3.23mm, 3.30mm, and 3.45mm. are the most common sizes. While rare, some wheels come with spoke nipples in two different sizes; one size is used on the rim, while a different size is used on the other end of the spoke at the hub.

Spokes Matter on Your Road Bike. So They Matter to FLO.

Even though they aren’t always top of mind, your road bike’s spokes play a significant role in your ride experience. FLO Cycling considered all our spoke options when we designed our wheels. We ultimately selected the Sapim CX Ray spokes as the best option for FLO road bike wheels, providing aero advantages, comfort, durability, and the needed stiffness and light weight you need for road cycling success.

SAPIM on their CX-Ray

The CX-Ray still receives one of the best results in fatigue testing of any spoke. Its unique strength and flexibility make the CX-Ray suitable for most bicycle disciplines. The middle section of the spoke is drawn then pressed in a special mold to form its specific profile. CX-Ray spokes are used by top bike racers around the world Special alloy treatment and sophisticated production make this all possible. The CX-Ray fits in all standard hub holes.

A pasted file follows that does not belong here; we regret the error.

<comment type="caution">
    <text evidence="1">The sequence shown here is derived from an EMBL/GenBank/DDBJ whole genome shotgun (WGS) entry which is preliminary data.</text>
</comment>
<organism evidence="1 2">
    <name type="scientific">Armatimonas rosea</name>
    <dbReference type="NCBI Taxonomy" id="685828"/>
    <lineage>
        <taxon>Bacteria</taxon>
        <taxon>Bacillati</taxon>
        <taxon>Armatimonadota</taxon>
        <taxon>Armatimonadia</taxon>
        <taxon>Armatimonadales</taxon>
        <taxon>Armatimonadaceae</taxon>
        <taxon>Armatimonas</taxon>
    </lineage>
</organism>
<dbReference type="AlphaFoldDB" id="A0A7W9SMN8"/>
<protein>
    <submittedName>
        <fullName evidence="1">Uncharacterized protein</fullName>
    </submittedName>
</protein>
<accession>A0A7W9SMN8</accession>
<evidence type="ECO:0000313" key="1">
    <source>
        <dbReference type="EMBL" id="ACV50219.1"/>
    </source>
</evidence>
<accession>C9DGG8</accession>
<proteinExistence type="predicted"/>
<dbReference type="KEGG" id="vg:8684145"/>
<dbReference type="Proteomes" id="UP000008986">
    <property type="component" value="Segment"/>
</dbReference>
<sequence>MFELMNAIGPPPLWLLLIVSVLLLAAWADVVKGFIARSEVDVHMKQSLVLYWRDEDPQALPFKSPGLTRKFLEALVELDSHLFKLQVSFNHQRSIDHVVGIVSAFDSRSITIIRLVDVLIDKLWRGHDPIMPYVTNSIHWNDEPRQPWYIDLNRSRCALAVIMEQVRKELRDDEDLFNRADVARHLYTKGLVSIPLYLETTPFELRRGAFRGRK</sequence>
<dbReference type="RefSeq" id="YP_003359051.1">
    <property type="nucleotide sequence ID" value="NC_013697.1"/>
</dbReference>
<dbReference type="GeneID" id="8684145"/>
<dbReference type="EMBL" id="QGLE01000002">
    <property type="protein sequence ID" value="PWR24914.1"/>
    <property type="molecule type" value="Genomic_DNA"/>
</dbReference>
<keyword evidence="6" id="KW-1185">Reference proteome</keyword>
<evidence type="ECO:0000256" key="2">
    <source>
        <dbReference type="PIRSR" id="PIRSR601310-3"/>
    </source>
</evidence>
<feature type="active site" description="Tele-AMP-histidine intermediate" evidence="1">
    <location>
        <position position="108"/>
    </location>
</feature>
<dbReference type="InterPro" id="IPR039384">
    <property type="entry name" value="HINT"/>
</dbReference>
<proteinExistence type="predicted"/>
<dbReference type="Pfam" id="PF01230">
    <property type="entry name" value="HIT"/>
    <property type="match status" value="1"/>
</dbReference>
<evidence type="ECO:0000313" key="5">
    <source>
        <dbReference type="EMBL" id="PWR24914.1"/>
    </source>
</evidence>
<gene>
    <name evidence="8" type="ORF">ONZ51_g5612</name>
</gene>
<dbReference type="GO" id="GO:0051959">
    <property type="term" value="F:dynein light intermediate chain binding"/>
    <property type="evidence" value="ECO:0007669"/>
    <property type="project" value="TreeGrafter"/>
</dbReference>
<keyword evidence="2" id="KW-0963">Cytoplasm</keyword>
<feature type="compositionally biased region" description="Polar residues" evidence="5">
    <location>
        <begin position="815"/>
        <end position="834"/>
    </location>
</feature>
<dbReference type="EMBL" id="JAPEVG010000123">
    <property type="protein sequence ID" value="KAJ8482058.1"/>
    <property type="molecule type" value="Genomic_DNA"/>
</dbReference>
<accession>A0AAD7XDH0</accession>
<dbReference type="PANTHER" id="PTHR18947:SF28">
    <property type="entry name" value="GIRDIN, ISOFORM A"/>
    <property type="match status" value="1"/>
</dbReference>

• No extra hub hole design; hub manufacturer guarantee is unaffected.
  • Almost as light as Titanium.
  • More long lasting than any other spokes on the market.
  • Extremely high fatigue test results.
  • Special alloy treatment and sophisticated production.
  • The best aerodynamic eliptic spoke available.
  • Produced from high-tensile, fatigue-resistant 18/8 stainless steel conforming to the Sapim quality standard specifications.
  • Diameter: 2.0 – (2.2 x 0.9) – 2.0 Length: 145-310 mm Weight: 279 g (64 x 260 mm) Strength on middle section: 1600 N/mm2

When laced to our hubs and rims, you’ll have one of the fastest, safest, and most comfortable road riding experiences available.